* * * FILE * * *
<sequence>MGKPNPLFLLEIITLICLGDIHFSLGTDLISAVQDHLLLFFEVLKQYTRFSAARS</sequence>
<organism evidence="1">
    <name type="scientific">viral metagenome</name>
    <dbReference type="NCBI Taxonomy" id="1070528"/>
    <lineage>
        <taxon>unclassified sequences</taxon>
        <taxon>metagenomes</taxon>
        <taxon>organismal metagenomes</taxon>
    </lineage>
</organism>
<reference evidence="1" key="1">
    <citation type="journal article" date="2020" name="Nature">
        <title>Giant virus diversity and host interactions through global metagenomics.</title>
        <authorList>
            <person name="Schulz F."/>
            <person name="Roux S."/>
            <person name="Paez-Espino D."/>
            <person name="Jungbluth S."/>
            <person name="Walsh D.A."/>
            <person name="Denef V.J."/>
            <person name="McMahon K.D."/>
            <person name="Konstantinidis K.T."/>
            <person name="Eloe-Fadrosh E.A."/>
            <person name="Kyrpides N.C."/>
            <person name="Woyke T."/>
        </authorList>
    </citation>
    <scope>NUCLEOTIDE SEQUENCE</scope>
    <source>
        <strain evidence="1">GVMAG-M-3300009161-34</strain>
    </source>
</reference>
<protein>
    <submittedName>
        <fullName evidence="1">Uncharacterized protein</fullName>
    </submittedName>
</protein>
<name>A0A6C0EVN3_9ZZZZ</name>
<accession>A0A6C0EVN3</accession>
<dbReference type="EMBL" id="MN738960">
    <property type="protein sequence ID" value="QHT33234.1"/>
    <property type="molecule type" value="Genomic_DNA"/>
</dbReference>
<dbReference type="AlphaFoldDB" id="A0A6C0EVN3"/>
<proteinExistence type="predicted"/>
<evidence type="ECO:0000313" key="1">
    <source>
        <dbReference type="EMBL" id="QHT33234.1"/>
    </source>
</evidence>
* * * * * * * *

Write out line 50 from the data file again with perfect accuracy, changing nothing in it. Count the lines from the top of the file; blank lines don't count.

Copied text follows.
</evidence>